On Jazz Wax, Marc Myers’s marathon interview with tenor saxophonist, arranger and composer Benny Golson (pictured) started running on September 8 and winds up today. If you are put off by transcribed verbatim interviews, never fear. Myers edits with care, provides appropriate web links and illustrates his pieces lavishly, sometimes to a fault (Golson says — tongue in cheek, I hope– “As the future crouches beneath my window waiting unashamedly to reveal itself…” and Myers shows you a dreamscape of a sky — tongue in cheek, I hope).
Golson on how Art Blakey let him know he wasn’t playing forcefully enough:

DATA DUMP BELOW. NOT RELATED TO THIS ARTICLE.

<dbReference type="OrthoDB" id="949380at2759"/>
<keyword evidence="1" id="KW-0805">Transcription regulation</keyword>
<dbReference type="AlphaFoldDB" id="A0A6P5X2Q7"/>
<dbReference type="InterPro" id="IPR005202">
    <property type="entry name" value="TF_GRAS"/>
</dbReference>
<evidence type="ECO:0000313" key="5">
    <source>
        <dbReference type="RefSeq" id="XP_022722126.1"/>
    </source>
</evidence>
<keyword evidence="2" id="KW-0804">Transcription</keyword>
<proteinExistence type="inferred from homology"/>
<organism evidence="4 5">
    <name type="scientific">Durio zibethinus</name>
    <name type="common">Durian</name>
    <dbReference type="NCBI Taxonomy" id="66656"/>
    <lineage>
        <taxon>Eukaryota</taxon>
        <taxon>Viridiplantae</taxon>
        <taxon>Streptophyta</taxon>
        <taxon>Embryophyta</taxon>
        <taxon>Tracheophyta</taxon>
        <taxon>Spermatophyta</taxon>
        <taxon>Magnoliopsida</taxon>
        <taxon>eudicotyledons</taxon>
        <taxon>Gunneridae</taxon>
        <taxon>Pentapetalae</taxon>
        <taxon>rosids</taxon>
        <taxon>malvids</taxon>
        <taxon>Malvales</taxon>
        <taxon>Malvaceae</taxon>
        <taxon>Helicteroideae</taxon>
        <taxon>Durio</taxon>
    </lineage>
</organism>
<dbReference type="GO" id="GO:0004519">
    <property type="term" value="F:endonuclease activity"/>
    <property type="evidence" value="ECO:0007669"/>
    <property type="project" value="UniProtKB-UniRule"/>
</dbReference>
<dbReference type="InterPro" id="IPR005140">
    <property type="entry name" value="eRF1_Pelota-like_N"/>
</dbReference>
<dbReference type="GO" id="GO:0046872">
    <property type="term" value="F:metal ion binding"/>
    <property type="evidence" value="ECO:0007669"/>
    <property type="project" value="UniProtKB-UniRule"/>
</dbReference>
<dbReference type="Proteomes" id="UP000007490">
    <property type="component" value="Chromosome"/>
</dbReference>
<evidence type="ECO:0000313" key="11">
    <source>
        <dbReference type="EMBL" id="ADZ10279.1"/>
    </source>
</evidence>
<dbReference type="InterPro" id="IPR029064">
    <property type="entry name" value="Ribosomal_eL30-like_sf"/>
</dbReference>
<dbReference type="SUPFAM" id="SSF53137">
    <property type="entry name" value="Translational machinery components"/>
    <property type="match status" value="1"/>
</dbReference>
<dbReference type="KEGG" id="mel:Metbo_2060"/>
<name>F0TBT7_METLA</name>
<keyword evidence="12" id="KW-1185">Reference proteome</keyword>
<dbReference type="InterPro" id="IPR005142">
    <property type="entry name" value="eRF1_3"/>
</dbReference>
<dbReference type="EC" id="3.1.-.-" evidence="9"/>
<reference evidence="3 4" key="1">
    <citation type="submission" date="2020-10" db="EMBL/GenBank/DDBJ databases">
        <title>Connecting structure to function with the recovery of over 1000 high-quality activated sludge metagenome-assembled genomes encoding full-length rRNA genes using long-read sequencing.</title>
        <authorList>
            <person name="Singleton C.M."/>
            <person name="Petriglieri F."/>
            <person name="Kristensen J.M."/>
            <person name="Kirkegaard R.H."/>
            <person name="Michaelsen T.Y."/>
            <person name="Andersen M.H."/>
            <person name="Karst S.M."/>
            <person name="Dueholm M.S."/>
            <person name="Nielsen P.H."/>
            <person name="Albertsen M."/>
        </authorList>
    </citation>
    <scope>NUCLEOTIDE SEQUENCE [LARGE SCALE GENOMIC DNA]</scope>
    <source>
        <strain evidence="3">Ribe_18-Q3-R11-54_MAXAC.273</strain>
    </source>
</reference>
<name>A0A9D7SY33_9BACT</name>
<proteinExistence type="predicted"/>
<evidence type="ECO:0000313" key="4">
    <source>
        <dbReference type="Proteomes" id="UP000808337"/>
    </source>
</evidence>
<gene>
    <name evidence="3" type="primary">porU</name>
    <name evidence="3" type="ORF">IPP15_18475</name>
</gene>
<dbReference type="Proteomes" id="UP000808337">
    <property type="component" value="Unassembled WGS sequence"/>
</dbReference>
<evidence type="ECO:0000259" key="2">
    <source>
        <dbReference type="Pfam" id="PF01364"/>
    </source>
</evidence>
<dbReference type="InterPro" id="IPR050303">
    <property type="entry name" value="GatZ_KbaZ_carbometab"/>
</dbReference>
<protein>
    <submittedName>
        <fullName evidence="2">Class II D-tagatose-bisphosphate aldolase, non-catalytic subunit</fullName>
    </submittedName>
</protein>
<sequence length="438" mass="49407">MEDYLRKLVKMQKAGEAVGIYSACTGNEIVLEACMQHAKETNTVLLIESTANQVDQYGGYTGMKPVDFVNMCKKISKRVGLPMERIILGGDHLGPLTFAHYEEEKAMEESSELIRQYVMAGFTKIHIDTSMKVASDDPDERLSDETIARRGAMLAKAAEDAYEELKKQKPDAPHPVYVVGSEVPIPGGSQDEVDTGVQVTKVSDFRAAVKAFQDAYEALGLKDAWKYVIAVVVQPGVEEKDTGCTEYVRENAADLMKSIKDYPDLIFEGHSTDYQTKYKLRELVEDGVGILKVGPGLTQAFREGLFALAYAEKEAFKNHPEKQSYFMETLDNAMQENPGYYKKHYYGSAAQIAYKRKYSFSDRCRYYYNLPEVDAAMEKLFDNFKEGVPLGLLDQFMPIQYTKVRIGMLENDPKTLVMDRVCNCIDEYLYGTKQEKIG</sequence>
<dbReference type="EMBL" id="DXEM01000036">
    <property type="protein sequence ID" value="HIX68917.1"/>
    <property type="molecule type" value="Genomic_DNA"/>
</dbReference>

One night, instead of playing a press roll for two bars before we came into the new chorus, he started that press roll eight bars early. He was so loud I thought he had lost his senses. When he came down for the new chorus, every two or three beats he’d hit a loud crash. I said to myself, “What is wrong with this guy?” I still didn’t get it. Finally, he hollered over at me, “Get up out of that hole!” I said to myself, “Man, I guess I am in a hole. Nobody can hear me.” So I started playing harder and with more bite.
To read the five-part interview, go here, then scroll down to part 1 and work your way back up.
But first, you may wish to refamiliarize yourself with Golson’s work. Here, he leads a band with Curtis Fuller, trombone; Teramasu Hino, trumpet; Mulgrew Miller, piano; Ron Carter, bass; and Billy Higgins, drums. The piece is one of Golson’s most famous, “Blues After Dark.”